Friedrich Nietzsche is a Crazy, Stupid, Idiot

Yes, Friedrich Nietzsche, the philosopher of “der Ubermensch,” the Superman, and the famous quote, “God is dead,” is not very smart. Of course, that’s probably because he’s been dead since 1900. It is a little difficult to think once you are no longer alive and your brain has turned to stinky muck in your coffin under the ground. And you cannot hope to defend your recorded intelligence in the written works you have left behind if you are totally dead and unaware of how people may be misinterpreting your ideas.

This is old crazy Fred with his pet hairy caterpillar which he always kept right under his nose his whole adult life.

Crazy Fred was born in 1844. He was multi-talented, being a philosopher, poet, musical composer, and a writer of fiction. He was something of a genius for a while. At the age of 24 he became the youngest person ever to hold the prestigious Chair of Classical Philology at theĀ University of Basel, His radical philosophy created a critique of truth that leaned in favor of perspectivism. And as he continued down paths of making ironic aphorisms and exercising his wits to wander into thinking that life is meaningless and the roots of nihilism, he more or less stumbled into the view of his philosophy that there was no hope for the future but the improvement of the self.

I think it could be argued that Crazy Fred did indeed become a monster with the abyss staring back at him. At the age of 44 he had a complete mental breakdown. After that, for the remaining 11 years of his life, he had to be cared for by his mother… until she died in 1897, and then by his sister Elizabeth until he died in 1900. If street stories are to be believed, he escaped from his home, found a horse being beaten by its owner, stepped in to save the horse from the beating, then turned to the horse, hugged its neck, and died.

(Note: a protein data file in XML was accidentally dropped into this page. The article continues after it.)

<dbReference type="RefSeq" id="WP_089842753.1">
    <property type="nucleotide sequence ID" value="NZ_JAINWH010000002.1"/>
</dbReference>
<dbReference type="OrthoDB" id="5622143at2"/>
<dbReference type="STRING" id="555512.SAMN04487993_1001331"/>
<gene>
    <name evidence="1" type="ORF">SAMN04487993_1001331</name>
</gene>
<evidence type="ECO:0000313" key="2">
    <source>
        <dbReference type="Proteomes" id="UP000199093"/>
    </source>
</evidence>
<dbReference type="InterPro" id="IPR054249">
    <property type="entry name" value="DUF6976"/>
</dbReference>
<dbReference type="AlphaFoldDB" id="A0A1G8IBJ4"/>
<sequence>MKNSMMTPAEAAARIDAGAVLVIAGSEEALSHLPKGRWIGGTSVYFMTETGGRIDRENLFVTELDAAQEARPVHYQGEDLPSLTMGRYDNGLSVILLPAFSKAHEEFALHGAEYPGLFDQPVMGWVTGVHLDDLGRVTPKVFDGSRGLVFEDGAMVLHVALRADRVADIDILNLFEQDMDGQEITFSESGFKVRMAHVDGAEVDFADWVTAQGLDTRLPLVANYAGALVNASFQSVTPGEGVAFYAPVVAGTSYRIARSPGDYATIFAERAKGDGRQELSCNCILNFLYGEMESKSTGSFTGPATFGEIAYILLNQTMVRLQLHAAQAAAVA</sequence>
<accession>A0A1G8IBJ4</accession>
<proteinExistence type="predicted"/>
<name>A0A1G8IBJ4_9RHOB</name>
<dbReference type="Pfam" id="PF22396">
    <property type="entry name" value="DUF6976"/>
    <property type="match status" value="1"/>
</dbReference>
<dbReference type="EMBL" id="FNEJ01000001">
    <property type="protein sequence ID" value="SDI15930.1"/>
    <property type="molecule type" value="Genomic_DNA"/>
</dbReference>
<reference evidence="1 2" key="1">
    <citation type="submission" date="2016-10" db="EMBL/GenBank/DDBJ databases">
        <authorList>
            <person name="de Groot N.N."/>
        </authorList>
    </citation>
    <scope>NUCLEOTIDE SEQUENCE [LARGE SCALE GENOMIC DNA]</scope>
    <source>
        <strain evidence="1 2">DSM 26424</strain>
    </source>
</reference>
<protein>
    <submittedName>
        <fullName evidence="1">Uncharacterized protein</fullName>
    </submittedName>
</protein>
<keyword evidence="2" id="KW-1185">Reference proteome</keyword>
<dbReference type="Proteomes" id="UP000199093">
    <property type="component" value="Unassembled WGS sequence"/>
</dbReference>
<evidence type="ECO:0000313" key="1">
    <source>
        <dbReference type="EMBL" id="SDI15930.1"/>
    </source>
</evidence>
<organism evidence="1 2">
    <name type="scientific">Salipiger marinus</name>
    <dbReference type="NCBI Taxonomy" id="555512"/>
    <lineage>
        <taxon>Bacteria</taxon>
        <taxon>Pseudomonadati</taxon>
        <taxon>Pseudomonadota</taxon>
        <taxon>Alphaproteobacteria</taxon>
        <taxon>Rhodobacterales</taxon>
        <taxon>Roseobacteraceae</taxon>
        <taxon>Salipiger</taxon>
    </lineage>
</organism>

This drawing by Hans Olde shows Crazy Fred during his insane years. It was used as a textbook illustration for dementia.

His writings were inherited by his sister Elizabeth. And she was an ultra-nationalist. Under her management, his writings were edited to fit her agenda for a new Germany, and so his ideas were credited with founding the Nazi movement and the quest for Aryan superiority… eugenics and genocide were to follow.